everygreen

 

Manmade greens are proxies of green; too superficial; too devoid of dimensions; and too transactional. Just like us; and the world we were born in.

 

Movies, food, travel, nature, life, work; he speaks about lots of things he loves. And he seems to love a lot more things than most of us do. The wonderment in his voice is infectious. Mundane everyday experiences seem special. Through his eyes, everything is impossibly nuanced and amazingly layered.

Except, he has eyes that can’t see. Nagi was born blind.

Reva and I couldn’t take our eyes off him. We were captivated by his worldview and were curious to know how he found his way to such a fantastic world.

His unselfconscious attitude made it easy for us to ask questions we would have felt awkward asking someone with a handicap. It became a playful interaction.

“Describe me, Nagi,” I said. I have the voice of a larger sized man.

“Stand up Ranjan.”

I did.

“Now say something.”

I did.

“You are about five and a half feet tall.”

I was speechless.

It isn’t uncommon for people to feel that way with him. Once on a walk with Reva he wanted to know what tree they were under.

“I think it’s a coconut tree,” Reva told him.

He waited, tried to sense it and said, “It doesn’t seem like one. Take me to it.”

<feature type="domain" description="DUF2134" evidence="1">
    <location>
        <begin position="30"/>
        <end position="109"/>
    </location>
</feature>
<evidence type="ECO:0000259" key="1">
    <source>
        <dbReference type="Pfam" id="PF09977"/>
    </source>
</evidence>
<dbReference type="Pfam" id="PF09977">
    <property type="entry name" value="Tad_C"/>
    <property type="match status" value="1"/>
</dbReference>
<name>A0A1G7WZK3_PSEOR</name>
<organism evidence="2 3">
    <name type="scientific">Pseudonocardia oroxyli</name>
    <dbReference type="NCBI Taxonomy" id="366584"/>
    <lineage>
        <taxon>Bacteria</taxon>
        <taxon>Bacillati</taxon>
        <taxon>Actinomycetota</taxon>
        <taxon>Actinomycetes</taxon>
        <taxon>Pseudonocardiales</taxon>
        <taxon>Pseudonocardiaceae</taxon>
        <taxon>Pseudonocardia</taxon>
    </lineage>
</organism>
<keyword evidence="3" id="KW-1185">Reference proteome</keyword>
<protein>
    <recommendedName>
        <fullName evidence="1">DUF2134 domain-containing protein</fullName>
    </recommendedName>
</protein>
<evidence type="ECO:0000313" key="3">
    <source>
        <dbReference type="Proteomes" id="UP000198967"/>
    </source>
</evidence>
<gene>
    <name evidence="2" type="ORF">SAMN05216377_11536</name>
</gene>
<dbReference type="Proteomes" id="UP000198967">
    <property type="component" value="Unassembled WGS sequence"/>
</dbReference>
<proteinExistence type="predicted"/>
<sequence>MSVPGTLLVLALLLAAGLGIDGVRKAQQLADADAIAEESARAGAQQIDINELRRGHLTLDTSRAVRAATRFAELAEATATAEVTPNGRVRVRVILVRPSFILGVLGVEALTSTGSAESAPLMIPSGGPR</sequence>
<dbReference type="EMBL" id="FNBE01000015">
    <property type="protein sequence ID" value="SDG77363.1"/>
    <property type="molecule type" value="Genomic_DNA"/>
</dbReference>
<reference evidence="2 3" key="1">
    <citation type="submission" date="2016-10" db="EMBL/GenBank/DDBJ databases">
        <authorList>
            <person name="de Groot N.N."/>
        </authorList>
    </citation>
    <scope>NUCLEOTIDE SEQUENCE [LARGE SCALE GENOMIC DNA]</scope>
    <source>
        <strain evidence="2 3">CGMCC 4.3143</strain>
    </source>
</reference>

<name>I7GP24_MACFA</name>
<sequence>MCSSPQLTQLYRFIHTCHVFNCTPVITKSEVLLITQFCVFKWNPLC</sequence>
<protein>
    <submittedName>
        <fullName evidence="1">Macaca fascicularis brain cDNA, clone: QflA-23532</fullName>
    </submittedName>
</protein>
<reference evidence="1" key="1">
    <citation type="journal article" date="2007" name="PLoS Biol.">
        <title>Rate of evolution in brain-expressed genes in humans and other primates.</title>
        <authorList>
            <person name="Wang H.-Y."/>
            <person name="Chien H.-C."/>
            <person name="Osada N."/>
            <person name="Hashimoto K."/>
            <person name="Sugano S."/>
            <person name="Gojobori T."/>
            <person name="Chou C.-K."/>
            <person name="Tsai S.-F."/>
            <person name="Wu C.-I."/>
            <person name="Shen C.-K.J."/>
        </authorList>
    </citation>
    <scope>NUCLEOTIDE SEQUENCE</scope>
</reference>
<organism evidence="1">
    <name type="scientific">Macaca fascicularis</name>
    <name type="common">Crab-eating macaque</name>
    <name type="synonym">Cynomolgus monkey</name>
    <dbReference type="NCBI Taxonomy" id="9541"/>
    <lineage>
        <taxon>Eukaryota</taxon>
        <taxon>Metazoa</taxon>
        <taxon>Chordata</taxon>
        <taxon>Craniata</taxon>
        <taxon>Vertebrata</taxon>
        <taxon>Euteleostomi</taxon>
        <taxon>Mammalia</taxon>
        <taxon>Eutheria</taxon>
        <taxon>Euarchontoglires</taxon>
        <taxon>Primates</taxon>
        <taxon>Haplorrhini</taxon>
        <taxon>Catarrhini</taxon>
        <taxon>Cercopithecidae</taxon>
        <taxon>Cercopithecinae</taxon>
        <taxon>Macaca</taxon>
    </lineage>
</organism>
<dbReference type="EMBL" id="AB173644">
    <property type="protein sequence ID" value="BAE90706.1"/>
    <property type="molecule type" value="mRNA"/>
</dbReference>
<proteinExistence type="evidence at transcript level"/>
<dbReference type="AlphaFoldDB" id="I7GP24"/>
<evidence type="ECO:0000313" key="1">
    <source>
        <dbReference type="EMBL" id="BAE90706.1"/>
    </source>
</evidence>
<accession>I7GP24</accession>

He felt the trunk and conclusively announced, “It’s a date palm.”

“What’s green for you Nagi?” I was ready to be amazed further.

“Green is a feeling you feel when there’s a cool breeze; you hear a certain kind of birdcalls and insects, and the smell you smell right now.”

“Smell? What smell Nagi?”

“There’s a smell in the air; it’s green.”

This is how he describes colours. Colours for him are feelings you feel. Multi-layered feelings. While for us they’ve always been just visual perceptions. And our perceptions haven’t changed much since someone in our childhood pointed to green and said “green” in a tone that said, “That, and nothing else in the world is called green.”

And unlike for Nagi, our exploration ended right there. Exploring further would have meant questioning that someone. And questioning would have meant disrespect. Besides, you don’t question facts. Do you?

Our hindsight thanks to the ‘Nagi experience’ tells us that there are as many spectrums of green in the world as people. And all are constantly evolving.

Our hindsight also tells us that not all our greens are green for him. Only nature-made ones are; because he can sense them with all his senses. Just the way nature wants us to.

None of the man-made greens are green for him; they are more like proxies of green; too superficial; too devoid of dimensions; and too transactional. Just like us; and the world we were born in.

Stay in your true world of colours, Nagi.

It’s too fantastic for us. We are handicapped.

***

Image Courtesy: Noor Mishti Malik

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